Homocysteine used to be the Gold Standard for heart health. It has been replaced by the ratio of omega-3 to omega-6 fatty acids. More on the new gold standard in a future blog.
Homocysteine is an amino acid. It is a great predictor of health and longevity. It can be measured easily from a blood sample. I always ask for a homocysteine level test at my annual physicals. Homocysteine is measured in micromoles/liter of homocysteine in the blood. The normal range is between four and fifteen. If you have high levels of homocysteine (over 15 micromoles/liter), you might be at risk of:
● Myocardial infarction (heart attack)
● Cerebrovascular accident (stroke)
● Thyroid-related health challenges
● Neurological conditions like Parkinson’s and Alzheimer’s
● Chronic Pain
● Digestive Disorders
Homocysteine is made from methionine. Methionine is found in protein-dense foods. Under healthy conditions, your body converts homocysteine into glutathione and SAMe (s-adenosyl-l-methionine). The following helps your body make SAMe from homocysteine:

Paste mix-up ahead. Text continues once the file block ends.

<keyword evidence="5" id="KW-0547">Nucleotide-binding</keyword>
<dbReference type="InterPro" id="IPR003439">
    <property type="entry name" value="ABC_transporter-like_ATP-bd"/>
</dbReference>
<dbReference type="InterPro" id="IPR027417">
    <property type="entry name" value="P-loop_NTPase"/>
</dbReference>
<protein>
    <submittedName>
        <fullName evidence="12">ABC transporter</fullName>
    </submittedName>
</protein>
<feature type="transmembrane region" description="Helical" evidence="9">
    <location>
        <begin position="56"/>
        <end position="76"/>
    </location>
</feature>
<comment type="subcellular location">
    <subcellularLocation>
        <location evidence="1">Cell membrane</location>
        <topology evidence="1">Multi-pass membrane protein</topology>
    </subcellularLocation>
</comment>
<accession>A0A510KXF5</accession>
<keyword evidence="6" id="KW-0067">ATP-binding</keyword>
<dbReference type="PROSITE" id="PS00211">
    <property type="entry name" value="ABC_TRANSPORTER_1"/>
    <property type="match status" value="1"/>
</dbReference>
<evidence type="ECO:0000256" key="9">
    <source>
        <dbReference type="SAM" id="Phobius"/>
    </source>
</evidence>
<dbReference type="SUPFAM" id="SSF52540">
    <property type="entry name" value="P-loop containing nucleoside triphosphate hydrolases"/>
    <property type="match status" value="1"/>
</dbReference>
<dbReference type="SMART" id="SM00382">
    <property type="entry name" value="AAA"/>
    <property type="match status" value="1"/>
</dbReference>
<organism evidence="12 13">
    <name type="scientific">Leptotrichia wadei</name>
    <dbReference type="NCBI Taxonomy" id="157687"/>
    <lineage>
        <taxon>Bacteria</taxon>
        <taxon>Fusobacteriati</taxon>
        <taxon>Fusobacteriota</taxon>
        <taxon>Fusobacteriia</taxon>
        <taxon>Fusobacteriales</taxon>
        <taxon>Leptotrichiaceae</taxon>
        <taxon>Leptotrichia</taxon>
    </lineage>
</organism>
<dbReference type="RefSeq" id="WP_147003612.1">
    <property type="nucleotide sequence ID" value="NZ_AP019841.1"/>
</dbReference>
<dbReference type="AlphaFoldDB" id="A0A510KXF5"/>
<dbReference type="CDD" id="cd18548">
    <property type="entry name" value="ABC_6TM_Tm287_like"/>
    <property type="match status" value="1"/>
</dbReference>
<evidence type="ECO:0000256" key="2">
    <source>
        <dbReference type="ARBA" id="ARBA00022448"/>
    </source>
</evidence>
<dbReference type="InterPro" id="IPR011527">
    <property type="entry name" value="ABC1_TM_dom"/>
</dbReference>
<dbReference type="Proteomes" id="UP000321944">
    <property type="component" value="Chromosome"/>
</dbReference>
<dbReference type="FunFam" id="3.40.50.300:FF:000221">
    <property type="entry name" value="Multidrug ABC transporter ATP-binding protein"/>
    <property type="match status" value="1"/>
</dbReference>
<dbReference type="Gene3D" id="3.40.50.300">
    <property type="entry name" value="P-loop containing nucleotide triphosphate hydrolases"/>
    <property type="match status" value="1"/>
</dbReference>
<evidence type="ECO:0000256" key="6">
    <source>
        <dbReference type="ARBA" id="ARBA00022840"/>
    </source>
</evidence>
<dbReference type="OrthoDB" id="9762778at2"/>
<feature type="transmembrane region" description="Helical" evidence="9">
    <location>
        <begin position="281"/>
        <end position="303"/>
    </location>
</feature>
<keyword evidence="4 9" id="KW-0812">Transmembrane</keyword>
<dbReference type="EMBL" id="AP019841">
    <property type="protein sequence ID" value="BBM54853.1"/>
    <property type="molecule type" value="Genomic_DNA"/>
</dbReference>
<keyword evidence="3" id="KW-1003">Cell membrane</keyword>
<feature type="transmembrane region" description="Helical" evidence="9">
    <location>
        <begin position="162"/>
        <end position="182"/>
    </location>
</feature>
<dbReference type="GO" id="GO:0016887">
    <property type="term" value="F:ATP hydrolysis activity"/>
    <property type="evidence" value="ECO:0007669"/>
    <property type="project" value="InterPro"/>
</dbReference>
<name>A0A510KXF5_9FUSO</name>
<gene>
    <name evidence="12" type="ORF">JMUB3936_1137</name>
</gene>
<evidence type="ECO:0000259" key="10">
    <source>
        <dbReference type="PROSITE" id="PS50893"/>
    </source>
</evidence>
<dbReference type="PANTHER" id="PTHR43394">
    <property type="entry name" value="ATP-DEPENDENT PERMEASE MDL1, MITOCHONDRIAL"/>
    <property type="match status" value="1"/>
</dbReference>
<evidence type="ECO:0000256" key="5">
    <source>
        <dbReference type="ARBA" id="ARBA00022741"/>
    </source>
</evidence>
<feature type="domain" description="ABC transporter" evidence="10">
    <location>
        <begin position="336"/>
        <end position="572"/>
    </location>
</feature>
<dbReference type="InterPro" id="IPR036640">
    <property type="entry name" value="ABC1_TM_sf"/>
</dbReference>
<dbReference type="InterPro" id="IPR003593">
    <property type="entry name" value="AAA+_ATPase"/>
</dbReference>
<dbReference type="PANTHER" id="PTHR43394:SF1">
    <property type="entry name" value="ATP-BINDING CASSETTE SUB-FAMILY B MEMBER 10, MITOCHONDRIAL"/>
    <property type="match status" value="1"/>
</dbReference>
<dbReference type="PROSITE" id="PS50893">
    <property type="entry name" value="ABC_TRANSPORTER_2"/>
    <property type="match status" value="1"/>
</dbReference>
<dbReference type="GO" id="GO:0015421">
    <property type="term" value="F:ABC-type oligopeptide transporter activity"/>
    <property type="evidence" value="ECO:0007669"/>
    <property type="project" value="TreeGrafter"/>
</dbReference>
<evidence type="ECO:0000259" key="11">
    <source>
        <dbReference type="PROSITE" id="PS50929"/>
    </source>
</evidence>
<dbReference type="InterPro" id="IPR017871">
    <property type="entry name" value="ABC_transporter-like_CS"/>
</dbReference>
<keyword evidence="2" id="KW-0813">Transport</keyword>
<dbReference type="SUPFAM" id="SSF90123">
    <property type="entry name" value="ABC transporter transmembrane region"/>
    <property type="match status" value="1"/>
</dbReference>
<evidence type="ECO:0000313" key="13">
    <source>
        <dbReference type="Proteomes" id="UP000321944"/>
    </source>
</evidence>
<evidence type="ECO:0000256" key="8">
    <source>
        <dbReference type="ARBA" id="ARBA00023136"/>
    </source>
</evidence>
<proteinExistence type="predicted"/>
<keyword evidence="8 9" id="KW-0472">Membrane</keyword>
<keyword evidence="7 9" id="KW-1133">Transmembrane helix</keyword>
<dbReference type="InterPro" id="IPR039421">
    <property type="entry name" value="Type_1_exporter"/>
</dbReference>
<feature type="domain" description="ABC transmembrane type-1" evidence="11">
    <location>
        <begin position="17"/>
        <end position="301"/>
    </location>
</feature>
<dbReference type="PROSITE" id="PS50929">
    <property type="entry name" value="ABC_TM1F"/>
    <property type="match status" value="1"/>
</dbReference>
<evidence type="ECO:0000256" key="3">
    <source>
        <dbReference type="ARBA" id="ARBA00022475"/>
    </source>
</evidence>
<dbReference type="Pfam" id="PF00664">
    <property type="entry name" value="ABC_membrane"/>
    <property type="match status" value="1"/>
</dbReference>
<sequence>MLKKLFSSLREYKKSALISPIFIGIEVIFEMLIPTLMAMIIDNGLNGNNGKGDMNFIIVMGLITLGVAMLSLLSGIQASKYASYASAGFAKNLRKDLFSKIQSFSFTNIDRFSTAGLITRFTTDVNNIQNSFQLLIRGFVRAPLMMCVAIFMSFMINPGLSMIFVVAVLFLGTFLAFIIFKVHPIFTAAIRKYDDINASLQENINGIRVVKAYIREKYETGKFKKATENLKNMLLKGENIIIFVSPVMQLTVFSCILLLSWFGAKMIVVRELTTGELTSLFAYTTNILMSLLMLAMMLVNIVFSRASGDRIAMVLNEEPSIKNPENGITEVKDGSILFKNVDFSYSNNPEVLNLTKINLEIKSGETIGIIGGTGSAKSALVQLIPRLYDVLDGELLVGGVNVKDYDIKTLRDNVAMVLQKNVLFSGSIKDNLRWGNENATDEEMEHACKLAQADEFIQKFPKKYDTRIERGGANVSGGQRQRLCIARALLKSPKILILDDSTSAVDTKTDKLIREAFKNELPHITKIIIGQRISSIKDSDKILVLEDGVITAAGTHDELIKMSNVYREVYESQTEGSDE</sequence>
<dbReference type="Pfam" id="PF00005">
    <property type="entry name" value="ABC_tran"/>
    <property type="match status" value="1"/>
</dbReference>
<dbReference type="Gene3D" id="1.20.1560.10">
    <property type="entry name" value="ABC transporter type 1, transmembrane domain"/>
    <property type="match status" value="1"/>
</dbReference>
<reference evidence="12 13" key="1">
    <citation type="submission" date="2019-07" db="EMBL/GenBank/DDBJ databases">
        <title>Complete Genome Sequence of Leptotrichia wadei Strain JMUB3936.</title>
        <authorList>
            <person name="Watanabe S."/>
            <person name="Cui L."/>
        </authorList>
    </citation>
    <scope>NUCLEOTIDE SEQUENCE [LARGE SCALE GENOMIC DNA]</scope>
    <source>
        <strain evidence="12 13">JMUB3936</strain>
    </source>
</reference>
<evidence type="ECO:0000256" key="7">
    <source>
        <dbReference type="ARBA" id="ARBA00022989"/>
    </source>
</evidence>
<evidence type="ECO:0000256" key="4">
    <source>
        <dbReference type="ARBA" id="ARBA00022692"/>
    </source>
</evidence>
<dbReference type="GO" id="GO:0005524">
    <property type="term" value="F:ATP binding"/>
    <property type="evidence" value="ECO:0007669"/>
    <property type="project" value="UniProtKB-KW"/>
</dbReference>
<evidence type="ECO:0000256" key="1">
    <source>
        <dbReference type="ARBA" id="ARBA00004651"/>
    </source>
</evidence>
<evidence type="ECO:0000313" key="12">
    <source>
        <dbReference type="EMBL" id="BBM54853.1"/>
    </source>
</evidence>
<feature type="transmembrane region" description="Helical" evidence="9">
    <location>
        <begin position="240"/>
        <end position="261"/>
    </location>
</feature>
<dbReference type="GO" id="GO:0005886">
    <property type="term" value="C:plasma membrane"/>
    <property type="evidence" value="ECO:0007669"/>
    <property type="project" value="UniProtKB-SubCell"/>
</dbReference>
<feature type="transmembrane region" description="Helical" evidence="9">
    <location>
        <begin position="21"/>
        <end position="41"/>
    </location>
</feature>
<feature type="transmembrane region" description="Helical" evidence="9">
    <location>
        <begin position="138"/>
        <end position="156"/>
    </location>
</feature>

● Folate (beans, spinach, avocado, broccoli, oranges)
● Vitamin B12 (shellfish, cheese, eggs, beef)
● Vitamin B2 (cheese, almonds, beef, mushrooms, spinach)
● Zinc (beef, lamb, spinach, cashews, mushrooms)
● Magnesium (spinach, nuts, dark chocolate, beans, bananas)
Note: Choline is converted to trimethylglycine – foods containing choline are liver, eggs, beef, broccoli, Brussels sprouts, etc.
Glutathione requires vitamin B6, vitamin B12, and zinc. Homocysteine levels increase when we are deficient in any of these vitamins and minerals.
Early stages of high homocysteine levels cause the free radical creation to be increased considerably. Homocysteine damages cholesterol in our blood. Those damaged cholesterol molecules can directly damage the walls of our arteries.